US not arming Syrian rebels: Panetta
Published Friday, June 22, 2012
US Defense Secretary Leon Panetta defended the Obama administration's decision not to arm Syrian rebels, saying the country risked being pushed into an all-out civil war if efforts to secure a smooth political transition fail.
"We made a decision not to provide lethal assistance at this point. I know others have made their own decisions," Panetta said in an interview on Thursday, referring to Gulf Arab states that have decided to arm the rebels.
"But I think it's very important right now that everybody focus on a smooth and responsible political transition," he said.
"If we don't get this done in a responsible way, there's a real danger that the situation there could deteriorate into a terrible civil war."
The defense secretary also said the United States was concerned about the possibility that shoulder-fired anti-aircraft missiles, known as MANPADs, stolen from Libya last year during the fall of Muammar Gaddafi, could make their way to Syria.
He cautioned, however, that he had seen no direct intelligence yet to confirm those fears.
Panetta's comments come after a New York Times report said the CIA was overseeing arms supplies to Syrian rebels, purchased by Gulf Arab states and Turkey, to ensure they do not fall into the hands of al-Qaeda.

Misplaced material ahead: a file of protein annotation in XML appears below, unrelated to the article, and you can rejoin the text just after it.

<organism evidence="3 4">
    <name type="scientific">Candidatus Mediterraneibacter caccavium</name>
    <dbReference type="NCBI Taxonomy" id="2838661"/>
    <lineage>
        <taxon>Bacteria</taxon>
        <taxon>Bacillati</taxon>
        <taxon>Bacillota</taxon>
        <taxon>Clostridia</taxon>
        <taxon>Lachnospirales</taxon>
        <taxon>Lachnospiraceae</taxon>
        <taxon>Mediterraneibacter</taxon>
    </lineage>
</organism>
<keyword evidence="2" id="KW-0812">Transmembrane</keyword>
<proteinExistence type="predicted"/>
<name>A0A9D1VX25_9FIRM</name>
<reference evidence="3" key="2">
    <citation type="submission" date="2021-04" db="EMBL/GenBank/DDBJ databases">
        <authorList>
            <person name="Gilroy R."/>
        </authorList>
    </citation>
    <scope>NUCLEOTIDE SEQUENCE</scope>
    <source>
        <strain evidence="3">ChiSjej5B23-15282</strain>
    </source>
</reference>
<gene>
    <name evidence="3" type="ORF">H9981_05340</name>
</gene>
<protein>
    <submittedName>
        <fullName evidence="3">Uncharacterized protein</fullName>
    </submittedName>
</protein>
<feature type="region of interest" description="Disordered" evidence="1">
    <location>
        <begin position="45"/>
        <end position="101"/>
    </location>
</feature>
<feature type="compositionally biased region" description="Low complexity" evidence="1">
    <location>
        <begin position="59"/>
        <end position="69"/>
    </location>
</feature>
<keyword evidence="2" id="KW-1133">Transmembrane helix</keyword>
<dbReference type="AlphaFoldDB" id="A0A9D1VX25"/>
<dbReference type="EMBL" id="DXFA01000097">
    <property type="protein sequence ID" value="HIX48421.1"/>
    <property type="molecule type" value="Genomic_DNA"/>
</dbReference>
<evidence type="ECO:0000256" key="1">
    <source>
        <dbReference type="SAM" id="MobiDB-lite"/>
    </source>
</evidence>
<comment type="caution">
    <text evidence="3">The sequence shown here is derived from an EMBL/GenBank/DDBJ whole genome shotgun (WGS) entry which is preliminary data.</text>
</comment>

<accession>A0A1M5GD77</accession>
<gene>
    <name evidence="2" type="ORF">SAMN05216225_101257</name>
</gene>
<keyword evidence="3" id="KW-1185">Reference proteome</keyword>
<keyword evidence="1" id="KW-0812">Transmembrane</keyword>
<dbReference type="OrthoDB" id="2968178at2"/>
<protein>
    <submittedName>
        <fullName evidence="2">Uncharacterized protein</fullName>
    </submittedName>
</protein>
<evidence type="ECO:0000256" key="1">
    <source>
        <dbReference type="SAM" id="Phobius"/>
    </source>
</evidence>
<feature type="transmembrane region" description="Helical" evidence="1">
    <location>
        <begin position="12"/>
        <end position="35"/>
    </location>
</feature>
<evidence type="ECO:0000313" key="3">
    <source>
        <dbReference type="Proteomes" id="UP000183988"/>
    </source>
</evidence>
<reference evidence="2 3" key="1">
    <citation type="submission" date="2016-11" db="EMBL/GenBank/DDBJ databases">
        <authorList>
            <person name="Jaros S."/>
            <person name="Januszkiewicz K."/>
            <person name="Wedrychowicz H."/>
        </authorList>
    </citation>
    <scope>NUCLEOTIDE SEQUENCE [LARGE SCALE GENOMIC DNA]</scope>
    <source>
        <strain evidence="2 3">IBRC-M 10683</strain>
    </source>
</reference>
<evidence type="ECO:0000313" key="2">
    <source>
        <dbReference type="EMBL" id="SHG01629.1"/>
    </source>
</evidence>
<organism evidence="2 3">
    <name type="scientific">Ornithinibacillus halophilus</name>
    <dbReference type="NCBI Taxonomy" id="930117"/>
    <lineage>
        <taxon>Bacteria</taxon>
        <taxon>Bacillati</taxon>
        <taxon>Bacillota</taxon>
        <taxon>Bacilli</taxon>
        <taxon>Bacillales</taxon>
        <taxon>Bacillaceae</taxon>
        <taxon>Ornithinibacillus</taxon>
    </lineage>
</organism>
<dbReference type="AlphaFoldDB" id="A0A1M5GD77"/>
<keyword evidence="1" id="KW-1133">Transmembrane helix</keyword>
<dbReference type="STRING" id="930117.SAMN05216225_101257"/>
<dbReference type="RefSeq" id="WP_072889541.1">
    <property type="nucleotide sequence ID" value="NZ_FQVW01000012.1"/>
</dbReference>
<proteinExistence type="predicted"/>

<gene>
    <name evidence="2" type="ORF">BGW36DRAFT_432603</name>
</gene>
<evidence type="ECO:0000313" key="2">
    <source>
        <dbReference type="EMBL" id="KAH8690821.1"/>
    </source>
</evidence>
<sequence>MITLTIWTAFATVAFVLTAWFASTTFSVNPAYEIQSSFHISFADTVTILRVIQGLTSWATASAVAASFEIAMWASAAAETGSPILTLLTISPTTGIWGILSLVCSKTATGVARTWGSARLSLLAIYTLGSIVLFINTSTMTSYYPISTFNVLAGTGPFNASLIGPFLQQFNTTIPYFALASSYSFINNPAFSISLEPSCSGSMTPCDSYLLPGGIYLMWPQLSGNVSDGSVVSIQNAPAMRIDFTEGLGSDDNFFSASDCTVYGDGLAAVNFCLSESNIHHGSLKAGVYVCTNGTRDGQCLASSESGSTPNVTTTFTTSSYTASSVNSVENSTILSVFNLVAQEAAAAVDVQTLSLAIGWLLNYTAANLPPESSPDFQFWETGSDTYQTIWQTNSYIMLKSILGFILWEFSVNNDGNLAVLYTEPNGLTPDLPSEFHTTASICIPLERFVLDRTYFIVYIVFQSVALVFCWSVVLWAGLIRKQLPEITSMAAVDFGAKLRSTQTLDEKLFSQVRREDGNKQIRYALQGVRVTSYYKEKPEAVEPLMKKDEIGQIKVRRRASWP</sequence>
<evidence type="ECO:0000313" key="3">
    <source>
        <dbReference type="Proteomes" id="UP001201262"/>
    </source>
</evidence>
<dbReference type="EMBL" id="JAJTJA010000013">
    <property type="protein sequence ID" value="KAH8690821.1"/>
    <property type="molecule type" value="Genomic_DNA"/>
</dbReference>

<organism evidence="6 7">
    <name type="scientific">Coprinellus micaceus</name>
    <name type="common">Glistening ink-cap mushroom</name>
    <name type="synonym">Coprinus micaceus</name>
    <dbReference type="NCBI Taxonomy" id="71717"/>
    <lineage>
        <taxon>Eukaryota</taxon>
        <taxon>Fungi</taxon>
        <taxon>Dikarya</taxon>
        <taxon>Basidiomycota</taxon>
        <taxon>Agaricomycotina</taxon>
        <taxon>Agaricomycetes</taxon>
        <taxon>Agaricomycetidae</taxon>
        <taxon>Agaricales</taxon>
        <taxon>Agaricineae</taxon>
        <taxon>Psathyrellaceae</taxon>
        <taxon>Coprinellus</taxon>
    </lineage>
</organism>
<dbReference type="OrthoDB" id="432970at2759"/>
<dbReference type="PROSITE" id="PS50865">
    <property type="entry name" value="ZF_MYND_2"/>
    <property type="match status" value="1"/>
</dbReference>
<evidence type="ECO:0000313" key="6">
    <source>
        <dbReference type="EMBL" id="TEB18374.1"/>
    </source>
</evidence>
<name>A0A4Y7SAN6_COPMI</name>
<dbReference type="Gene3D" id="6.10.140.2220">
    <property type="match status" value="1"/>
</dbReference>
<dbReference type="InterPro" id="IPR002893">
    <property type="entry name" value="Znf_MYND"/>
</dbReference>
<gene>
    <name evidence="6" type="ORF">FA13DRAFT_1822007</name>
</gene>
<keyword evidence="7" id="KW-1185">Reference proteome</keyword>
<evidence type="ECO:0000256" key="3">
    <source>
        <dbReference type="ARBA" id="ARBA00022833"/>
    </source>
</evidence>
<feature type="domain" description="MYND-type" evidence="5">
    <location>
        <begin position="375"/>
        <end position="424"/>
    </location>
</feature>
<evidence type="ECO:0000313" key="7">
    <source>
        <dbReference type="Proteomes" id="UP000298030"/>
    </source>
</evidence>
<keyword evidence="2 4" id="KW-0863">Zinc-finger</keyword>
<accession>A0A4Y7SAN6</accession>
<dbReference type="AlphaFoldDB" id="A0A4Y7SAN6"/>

The public US denial of providing lethal assistance to Syrian rebels also comes amid a row with Russia over arms sales to Syria.
Last week, US Secretary of State Hillary Clinton admonished Moscow for its arms contracts with Syria, while Russia accused the US of supplying arms to Syrian rebels.
Russia on Thursday said it was only sending repaired helicopters to Syria, which it had supplied in a previous deal years ago. The US alleges Moscow is sending new attack helicopters.
Panetta also expressed confidence that Syria's chemical weapons stockpiles were not at risk, which Israel says is among the largest in the world.
"We're confident that these sites are being secured. And we see no evidence that any of them are in jeopardy of being violated," Panetta said.
The outside world is deeply divided in its response to an increasingly sectarian conflict in Syria that threatens to become a proxy war for regional powers.
The United Nations estimates more than 10,000 people have been killed in 15 months of violence and unrest.
Western nations and their regional allies in the Gulf, Turkey, and Israel seek the overthrow of President Bashar Assad, but are wary of direct intervention, while Russia, China, and Iran have shielded Assad from a tough international response.
Panetta said the US hope was that "not only Russia, but other countries, don't provide the kind of weapons and arms that result in killing more Syrians."
Clarifying Panetta's comments, Pentagon spokesman Navy Captain John Kirby said the defense secretary was not criticizing those countries, such as Saudi Arabia and Qatar, that have chosen to arm the Syrian opposition.